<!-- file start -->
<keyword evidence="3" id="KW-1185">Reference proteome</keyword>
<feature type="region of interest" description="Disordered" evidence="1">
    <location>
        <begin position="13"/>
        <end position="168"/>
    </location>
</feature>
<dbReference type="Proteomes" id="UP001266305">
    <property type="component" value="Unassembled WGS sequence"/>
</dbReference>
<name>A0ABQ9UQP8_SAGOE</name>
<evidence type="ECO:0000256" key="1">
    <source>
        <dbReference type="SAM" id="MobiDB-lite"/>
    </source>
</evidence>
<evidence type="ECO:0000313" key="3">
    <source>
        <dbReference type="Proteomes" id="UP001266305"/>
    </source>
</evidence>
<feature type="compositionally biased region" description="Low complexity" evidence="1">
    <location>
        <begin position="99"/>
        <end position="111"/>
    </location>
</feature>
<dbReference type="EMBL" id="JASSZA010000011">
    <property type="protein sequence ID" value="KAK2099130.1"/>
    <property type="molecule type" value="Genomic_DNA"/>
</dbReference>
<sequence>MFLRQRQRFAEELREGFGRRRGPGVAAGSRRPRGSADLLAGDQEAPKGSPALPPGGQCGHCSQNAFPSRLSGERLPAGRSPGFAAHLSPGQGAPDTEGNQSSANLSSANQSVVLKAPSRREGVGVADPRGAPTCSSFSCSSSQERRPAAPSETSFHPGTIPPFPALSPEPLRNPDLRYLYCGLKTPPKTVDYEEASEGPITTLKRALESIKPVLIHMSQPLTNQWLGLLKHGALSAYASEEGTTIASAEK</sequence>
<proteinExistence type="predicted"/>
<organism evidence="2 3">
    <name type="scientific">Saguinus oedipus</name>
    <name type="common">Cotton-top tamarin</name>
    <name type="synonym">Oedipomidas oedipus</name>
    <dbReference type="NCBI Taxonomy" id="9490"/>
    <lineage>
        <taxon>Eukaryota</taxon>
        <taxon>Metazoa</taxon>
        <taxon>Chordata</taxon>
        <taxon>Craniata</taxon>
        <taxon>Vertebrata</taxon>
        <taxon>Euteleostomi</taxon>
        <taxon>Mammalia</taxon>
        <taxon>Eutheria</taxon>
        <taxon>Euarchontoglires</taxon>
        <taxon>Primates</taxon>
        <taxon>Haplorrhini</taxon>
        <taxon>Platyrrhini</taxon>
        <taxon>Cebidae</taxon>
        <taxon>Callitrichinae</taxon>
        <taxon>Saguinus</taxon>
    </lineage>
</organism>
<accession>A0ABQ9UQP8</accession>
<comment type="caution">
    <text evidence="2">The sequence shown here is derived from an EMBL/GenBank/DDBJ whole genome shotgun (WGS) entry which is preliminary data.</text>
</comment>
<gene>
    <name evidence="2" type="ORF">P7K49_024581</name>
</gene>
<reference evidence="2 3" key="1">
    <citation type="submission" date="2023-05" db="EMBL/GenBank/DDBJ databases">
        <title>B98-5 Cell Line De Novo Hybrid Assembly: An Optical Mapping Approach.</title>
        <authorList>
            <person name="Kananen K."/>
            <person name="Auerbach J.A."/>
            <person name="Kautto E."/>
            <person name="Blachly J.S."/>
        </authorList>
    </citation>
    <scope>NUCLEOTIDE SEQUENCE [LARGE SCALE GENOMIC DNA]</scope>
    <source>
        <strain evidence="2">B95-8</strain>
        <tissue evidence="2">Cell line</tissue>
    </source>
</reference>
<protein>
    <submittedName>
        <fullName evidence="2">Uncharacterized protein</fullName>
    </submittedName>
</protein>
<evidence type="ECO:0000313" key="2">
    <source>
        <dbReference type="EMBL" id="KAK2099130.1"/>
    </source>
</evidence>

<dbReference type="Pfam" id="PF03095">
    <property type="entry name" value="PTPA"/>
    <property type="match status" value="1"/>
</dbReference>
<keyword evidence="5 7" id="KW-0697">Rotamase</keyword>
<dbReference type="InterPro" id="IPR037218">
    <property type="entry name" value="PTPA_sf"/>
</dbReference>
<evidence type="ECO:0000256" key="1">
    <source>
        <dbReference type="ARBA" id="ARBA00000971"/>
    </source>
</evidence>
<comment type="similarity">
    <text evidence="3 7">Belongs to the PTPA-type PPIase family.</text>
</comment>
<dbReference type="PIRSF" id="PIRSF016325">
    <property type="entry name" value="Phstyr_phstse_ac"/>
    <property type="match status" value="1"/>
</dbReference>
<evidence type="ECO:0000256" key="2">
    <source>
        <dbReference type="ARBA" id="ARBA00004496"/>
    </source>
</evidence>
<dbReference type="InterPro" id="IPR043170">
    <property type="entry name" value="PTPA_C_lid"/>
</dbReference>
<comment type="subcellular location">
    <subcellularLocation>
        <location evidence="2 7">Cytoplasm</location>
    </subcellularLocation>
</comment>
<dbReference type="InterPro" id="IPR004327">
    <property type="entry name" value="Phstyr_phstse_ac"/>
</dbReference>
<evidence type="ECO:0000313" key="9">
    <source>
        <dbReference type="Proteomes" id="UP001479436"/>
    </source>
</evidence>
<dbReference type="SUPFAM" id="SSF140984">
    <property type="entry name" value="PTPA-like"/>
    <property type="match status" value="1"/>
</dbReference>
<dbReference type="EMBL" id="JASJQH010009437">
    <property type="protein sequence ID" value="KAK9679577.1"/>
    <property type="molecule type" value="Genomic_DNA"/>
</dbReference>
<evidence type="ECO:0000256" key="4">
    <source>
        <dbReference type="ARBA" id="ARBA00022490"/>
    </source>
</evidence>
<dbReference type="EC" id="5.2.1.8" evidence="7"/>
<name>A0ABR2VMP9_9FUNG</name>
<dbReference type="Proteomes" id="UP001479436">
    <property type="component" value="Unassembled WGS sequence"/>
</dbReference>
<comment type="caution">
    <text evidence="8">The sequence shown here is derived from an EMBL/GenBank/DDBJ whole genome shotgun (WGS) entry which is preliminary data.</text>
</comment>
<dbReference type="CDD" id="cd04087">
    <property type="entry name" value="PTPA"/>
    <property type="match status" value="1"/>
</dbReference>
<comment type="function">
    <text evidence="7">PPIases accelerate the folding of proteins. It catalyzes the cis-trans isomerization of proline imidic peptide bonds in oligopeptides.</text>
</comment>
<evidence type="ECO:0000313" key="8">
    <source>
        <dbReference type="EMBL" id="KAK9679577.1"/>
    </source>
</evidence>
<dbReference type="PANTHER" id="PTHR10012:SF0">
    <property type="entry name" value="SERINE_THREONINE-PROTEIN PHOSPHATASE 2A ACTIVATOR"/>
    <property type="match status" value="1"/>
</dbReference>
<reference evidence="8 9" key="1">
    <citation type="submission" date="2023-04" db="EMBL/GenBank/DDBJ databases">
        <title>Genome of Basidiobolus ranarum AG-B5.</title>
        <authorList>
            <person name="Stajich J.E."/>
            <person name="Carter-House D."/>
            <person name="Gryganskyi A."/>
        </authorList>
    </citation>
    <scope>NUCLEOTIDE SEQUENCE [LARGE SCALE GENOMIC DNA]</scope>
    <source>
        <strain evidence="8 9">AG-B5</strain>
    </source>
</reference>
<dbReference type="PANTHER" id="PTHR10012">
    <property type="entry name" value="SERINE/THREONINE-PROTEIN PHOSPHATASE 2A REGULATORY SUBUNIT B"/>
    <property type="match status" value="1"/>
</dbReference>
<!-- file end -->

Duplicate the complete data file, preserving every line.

<keyword evidence="3" id="KW-1185">Reference proteome</keyword>
<feature type="region of interest" description="Disordered" evidence="1">
    <location>
        <begin position="13"/>
        <end position="168"/>
    </location>
</feature>
<dbReference type="Proteomes" id="UP001266305">
    <property type="component" value="Unassembled WGS sequence"/>
</dbReference>
<name>A0ABQ9UQP8_SAGOE</name>
<evidence type="ECO:0000256" key="1">
    <source>
        <dbReference type="SAM" id="MobiDB-lite"/>
    </source>
</evidence>
<evidence type="ECO:0000313" key="3">
    <source>
        <dbReference type="Proteomes" id="UP001266305"/>
    </source>
</evidence>
<feature type="compositionally biased region" description="Low complexity" evidence="1">
    <location>
        <begin position="99"/>
        <end position="111"/>
    </location>
</feature>
<dbReference type="EMBL" id="JASSZA010000011">
    <property type="protein sequence ID" value="KAK2099130.1"/>
    <property type="molecule type" value="Genomic_DNA"/>
</dbReference>
<sequence>MFLRQRQRFAEELREGFGRRRGPGVAAGSRRPRGSADLLAGDQEAPKGSPALPPGGQCGHCSQNAFPSRLSGERLPAGRSPGFAAHLSPGQGAPDTEGNQSSANLSSANQSVVLKAPSRREGVGVADPRGAPTCSSFSCSSSQERRPAAPSETSFHPGTIPPFPALSPEPLRNPDLRYLYCGLKTPPKTVDYEEASEGPITTLKRALESIKPVLIHMSQPLTNQWLGLLKHGALSAYASEEGTTIASAEK</sequence>
<proteinExistence type="predicted"/>
<organism evidence="2 3">
    <name type="scientific">Saguinus oedipus</name>
    <name type="common">Cotton-top tamarin</name>
    <name type="synonym">Oedipomidas oedipus</name>
    <dbReference type="NCBI Taxonomy" id="9490"/>
    <lineage>
        <taxon>Eukaryota</taxon>
        <taxon>Metazoa</taxon>
        <taxon>Chordata</taxon>
        <taxon>Craniata</taxon>
        <taxon>Vertebrata</taxon>
        <taxon>Euteleostomi</taxon>
        <taxon>Mammalia</taxon>
        <taxon>Eutheria</taxon>
        <taxon>Euarchontoglires</taxon>
        <taxon>Primates</taxon>
        <taxon>Haplorrhini</taxon>
        <taxon>Platyrrhini</taxon>
        <taxon>Cebidae</taxon>
        <taxon>Callitrichinae</taxon>
        <taxon>Saguinus</taxon>
    </lineage>
</organism>
<accession>A0ABQ9UQP8</accession>
<comment type="caution">
    <text evidence="2">The sequence shown here is derived from an EMBL/GenBank/DDBJ whole genome shotgun (WGS) entry which is preliminary data.</text>
</comment>
<gene>
    <name evidence="2" type="ORF">P7K49_024581</name>
</gene>
<reference evidence="2 3" key="1">
    <citation type="submission" date="2023-05" db="EMBL/GenBank/DDBJ databases">
        <title>B98-5 Cell Line De Novo Hybrid Assembly: An Optical Mapping Approach.</title>
        <authorList>
            <person name="Kananen K."/>
            <person name="Auerbach J.A."/>
            <person name="Kautto E."/>
            <person name="Blachly J.S."/>
        </authorList>
    </citation>
    <scope>NUCLEOTIDE SEQUENCE [LARGE SCALE GENOMIC DNA]</scope>
    <source>
        <strain evidence="2">B95-8</strain>
        <tissue evidence="2">Cell line</tissue>
    </source>
</reference>
<protein>
    <submittedName>
        <fullName evidence="2">Uncharacterized protein</fullName>
    </submittedName>
</protein>
<evidence type="ECO:0000313" key="2">
    <source>
        <dbReference type="EMBL" id="KAK2099130.1"/>
    </source>
</evidence>

<dbReference type="Pfam" id="PF03095">
    <property type="entry name" value="PTPA"/>
    <property type="match status" value="1"/>
</dbReference>
<keyword evidence="5 7" id="KW-0697">Rotamase</keyword>
<dbReference type="InterPro" id="IPR037218">
    <property type="entry name" value="PTPA_sf"/>
</dbReference>
<evidence type="ECO:0000256" key="1">
    <source>
        <dbReference type="ARBA" id="ARBA00000971"/>
    </source>
</evidence>
<comment type="similarity">
    <text evidence="3 7">Belongs to the PTPA-type PPIase family.</text>
</comment>
<dbReference type="PIRSF" id="PIRSF016325">
    <property type="entry name" value="Phstyr_phstse_ac"/>
    <property type="match status" value="1"/>
</dbReference>
<evidence type="ECO:0000256" key="2">
    <source>
        <dbReference type="ARBA" id="ARBA00004496"/>
    </source>
</evidence>
<dbReference type="InterPro" id="IPR043170">
    <property type="entry name" value="PTPA_C_lid"/>
</dbReference>
<comment type="subcellular location">
    <subcellularLocation>
        <location evidence="2 7">Cytoplasm</location>
    </subcellularLocation>
</comment>
<dbReference type="InterPro" id="IPR004327">
    <property type="entry name" value="Phstyr_phstse_ac"/>
</dbReference>
<evidence type="ECO:0000313" key="9">
    <source>
        <dbReference type="Proteomes" id="UP001479436"/>
    </source>
</evidence>
<dbReference type="SUPFAM" id="SSF140984">
    <property type="entry name" value="PTPA-like"/>
    <property type="match status" value="1"/>
</dbReference>
<dbReference type="EMBL" id="JASJQH010009437">
    <property type="protein sequence ID" value="KAK9679577.1"/>
    <property type="molecule type" value="Genomic_DNA"/>
</dbReference>
<evidence type="ECO:0000256" key="4">
    <source>
        <dbReference type="ARBA" id="ARBA00022490"/>
    </source>
</evidence>
<dbReference type="EC" id="5.2.1.8" evidence="7"/>
<name>A0ABR2VMP9_9FUNG</name>
<dbReference type="Proteomes" id="UP001479436">
    <property type="component" value="Unassembled WGS sequence"/>
</dbReference>
<comment type="caution">
    <text evidence="8">The sequence shown here is derived from an EMBL/GenBank/DDBJ whole genome shotgun (WGS) entry which is preliminary data.</text>
</comment>
<dbReference type="CDD" id="cd04087">
    <property type="entry name" value="PTPA"/>
    <property type="match status" value="1"/>
</dbReference>
<comment type="function">
    <text evidence="7">PPIases accelerate the folding of proteins. It catalyzes the cis-trans isomerization of proline imidic peptide bonds in oligopeptides.</text>
</comment>
<evidence type="ECO:0000313" key="8">
    <source>
        <dbReference type="EMBL" id="KAK9679577.1"/>
    </source>
</evidence>
<dbReference type="PANTHER" id="PTHR10012:SF0">
    <property type="entry name" value="SERINE_THREONINE-PROTEIN PHOSPHATASE 2A ACTIVATOR"/>
    <property type="match status" value="1"/>
</dbReference>
<reference evidence="8 9" key="1">
    <citation type="submission" date="2023-04" db="EMBL/GenBank/DDBJ databases">
        <title>Genome of Basidiobolus ranarum AG-B5.</title>
        <authorList>
            <person name="Stajich J.E."/>
            <person name="Carter-House D."/>
            <person name="Gryganskyi A."/>
        </authorList>
    </citation>
    <scope>NUCLEOTIDE SEQUENCE [LARGE SCALE GENOMIC DNA]</scope>
    <source>
        <strain evidence="8 9">AG-B5</strain>
    </source>
</reference>
<dbReference type="PANTHER" id="PTHR10012">
    <property type="entry name" value="SERINE/THREONINE-PROTEIN PHOSPHATASE 2A REGULATORY SUBUNIT B"/>
    <property type="match status" value="1"/>
</dbReference>